5 Ways To Bomb A Perfectly Good Interview Presentation (And What Savvy PhDs Do Instead)

5 Ways To Bomb A Perfectly Good Interview Presentation (And What Savvy PhDs Do Instead)

By: Isaiah Hankel, PhD

The first time I was asked to give a presentation as part of an onsite interview, I thought, ‘Well this should be a cake walk – I’ll just redo my defense presentation.’ I didn’t get the job. And I knew that mid-way through my presentation. To start, they had only scheduled 30 minutes for my presentation, yet the one I had prepared was an hour. I ended up speed talking my way through the entire thing. Mistake number one. Mistake number two was not appealing to my audience. My presentation was highly technical, but my audience included people from R&D,…

The PhD Cheat Sheet For Conquering An Onsite Interview

The PhD Cheat Sheet For Conquering An Onsite Interview

By: Isaiah Hankel, PhD

When I was offered my first onsite interview, I was elated. But that elation quickly turned into panic. I had no idea what to expect. I had heard about other colleague’s interviewing experiences, but they all seemed so different. Some were in panel interviews, some had back-to-back one-on-one interviews, others had presentations, while others had a combination of all the above. I didn’t even know where to start in my preparation. So, I did what many PhDs do. I memorized verbatim answers to a handful of interview questions. I even reread my thesis to make sure I remembered every last…

The Shrewd PhD's Guide For Answering Behavioral Interview Questions

The Shrewd PhD's Guide For Answering Behavioral Interview Questions

By: Isaiah Hankel, PhD

I went through three rounds of interviews and now the company is ghosting me! What did I do wrong?! I’ve heard so many PhDs utter these words. If you can relate, chances are, you’re not going into your later stage interviews fully prepared. You may think that you’re in the clear or that late-stage interviews don’t matter as much. No matter the reason, just know that now is not the time to put your guard down.   The key to nailing later stage interviews is anticipation and preparation.   You must anticipate what types of questions you’ll get during an…

6 Ways To Crush The Competition During Your Next  Video Interview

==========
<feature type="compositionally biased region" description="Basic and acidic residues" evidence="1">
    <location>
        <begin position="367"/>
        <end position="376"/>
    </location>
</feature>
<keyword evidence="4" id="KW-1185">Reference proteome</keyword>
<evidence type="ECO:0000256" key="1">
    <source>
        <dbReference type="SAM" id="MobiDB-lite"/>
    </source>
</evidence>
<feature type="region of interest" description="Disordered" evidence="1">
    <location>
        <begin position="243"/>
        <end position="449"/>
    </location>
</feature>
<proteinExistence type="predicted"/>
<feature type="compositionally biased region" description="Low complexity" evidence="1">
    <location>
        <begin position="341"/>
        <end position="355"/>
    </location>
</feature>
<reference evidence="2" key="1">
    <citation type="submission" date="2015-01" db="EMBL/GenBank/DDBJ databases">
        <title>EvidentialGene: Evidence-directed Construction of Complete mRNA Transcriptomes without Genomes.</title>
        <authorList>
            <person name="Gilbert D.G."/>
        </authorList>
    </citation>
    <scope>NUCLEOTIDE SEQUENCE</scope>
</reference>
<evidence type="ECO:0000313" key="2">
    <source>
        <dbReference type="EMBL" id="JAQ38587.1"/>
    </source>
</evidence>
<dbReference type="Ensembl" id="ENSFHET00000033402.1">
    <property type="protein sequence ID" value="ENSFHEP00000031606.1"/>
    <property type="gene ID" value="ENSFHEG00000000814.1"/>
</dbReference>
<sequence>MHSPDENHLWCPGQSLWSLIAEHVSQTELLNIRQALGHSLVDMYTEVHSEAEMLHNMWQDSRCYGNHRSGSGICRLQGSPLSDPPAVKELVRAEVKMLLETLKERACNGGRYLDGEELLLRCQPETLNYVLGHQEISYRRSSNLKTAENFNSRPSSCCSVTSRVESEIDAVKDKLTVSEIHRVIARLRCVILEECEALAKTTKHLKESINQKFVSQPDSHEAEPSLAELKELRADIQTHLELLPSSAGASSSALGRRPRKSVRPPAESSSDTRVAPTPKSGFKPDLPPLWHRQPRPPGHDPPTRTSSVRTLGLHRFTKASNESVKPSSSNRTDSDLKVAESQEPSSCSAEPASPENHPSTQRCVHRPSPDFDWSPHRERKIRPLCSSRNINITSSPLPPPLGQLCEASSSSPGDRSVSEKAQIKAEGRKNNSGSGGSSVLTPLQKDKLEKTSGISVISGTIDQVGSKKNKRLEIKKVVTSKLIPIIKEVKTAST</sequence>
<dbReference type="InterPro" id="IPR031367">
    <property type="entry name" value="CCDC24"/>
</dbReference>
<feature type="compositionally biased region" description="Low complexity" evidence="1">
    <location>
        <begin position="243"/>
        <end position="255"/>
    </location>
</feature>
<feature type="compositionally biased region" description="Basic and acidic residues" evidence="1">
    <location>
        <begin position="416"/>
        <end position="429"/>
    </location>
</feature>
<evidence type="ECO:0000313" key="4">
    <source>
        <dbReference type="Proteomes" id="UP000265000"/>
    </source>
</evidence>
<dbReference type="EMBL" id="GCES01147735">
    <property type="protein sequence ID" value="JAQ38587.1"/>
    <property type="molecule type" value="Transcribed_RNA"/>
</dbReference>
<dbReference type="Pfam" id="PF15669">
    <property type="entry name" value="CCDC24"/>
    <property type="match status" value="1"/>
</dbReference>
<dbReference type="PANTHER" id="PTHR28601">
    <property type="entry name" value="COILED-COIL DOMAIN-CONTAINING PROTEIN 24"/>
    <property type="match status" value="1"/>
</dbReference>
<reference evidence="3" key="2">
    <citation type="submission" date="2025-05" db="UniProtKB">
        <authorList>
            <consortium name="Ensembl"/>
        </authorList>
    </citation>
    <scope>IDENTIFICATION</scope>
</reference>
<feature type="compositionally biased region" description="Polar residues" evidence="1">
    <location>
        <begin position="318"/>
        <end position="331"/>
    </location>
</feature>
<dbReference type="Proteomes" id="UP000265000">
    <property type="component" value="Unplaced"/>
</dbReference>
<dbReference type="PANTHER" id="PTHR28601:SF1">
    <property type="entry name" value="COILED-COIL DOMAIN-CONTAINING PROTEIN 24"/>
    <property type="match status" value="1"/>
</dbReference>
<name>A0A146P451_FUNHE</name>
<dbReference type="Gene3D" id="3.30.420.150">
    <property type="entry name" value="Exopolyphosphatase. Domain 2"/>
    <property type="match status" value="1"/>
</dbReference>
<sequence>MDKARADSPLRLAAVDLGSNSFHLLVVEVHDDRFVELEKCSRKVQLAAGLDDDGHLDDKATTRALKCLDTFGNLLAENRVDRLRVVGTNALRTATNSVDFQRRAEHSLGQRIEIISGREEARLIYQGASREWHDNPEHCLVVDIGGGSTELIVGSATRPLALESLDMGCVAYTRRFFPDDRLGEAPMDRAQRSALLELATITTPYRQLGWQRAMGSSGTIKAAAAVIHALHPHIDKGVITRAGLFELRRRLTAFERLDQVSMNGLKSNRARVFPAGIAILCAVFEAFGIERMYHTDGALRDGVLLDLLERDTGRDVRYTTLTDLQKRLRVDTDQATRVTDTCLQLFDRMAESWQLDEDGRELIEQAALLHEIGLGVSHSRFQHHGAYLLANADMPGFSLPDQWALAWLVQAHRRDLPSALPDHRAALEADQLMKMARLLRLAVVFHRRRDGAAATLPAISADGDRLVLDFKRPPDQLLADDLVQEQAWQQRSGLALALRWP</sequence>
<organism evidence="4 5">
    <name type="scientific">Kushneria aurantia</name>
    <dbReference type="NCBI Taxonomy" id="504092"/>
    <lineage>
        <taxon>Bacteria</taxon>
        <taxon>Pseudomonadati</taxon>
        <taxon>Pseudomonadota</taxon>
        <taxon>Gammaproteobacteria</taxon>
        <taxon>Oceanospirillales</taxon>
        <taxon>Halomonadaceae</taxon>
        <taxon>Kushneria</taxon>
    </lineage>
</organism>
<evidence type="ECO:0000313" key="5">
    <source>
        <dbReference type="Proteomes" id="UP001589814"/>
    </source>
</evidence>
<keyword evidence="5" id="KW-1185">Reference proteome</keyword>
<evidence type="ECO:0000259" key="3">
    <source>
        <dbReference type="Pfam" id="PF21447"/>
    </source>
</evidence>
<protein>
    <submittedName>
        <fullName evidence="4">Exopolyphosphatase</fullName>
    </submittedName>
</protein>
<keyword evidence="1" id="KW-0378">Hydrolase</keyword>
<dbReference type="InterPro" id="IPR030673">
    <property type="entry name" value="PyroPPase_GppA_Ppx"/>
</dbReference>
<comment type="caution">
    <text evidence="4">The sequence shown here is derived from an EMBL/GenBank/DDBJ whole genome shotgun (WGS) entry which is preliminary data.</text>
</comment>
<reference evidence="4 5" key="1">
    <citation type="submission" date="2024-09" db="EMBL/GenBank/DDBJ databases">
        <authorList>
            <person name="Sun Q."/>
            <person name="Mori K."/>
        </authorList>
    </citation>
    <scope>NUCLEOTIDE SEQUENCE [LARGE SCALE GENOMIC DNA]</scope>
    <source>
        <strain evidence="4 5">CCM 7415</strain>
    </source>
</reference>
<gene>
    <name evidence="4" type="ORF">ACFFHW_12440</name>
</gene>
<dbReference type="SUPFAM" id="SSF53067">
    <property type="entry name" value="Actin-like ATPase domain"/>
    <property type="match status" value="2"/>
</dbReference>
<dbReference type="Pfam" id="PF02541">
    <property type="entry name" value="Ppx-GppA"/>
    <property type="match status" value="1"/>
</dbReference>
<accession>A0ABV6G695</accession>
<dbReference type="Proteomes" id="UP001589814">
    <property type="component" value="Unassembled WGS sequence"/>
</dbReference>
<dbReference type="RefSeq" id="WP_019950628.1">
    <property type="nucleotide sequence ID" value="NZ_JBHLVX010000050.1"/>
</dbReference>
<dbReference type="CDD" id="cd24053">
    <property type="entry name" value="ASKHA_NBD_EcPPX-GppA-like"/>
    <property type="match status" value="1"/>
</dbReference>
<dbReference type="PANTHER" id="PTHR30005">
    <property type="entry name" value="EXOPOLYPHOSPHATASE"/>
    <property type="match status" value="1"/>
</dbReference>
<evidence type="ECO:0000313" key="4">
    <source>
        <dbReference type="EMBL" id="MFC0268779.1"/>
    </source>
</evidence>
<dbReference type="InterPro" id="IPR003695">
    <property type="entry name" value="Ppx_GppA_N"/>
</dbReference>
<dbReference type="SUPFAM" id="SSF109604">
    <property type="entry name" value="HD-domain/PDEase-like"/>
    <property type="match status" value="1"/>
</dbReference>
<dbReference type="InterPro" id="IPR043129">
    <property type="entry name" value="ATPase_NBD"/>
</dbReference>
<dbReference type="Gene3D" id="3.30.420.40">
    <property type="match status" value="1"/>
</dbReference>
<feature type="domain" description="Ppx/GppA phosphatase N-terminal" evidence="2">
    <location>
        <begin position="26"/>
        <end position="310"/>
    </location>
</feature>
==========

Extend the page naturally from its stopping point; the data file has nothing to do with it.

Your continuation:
6 Ways To Crush The Competition During Your Next Video Interview

By: Isaiah Hankel, PhD

During my first industry job search, I was doing everything I could to prepare for in-person interviews. I got together with friends and colleagues, asked them to act as the interviewer and give me the tough questions. I asked them to critique my body language, my speech, and even how I planned to dress.   I really thought I was ready. So, after my first successful phone screen, I was completely sidelined when they told me the next steps included a video interview. A video interview? I wasn’t ready for this! At first, I prepared for it as I would…

Top Industry Career eBooks

63 Best Industry Positions For PhDs

63 Best Industry Positions For PhDs

Isaiah Hankel, PhD & Arunodoy Sur, PhD

Learn about the best 63 industry careers for PhDs (regardless of your academic background). In this eBook, you will gain insight into the most popular, highest-paying jobs for PhDs – all of which will allow you to do meaningful work AND get paid well for it.

Complete LinkedIn Guide For PhDs

Complete LinkedIn Guide For PhDs

Isaiah Hankel

The LinkedIn tips & strategies within have helped PhDs from every background get hired into top industry careers.

Industry Resume Guide for PhDs

Industry Resume Guide for PhDs

Isaiah Hankel, PhD

Learn how to craft the perfect industry resume to attract employers. In this eBook for PhDs, you will get access to proven resume templates, learn how to structure your bullet points, and discover which keywords industry employers want to see most on PhD resumes.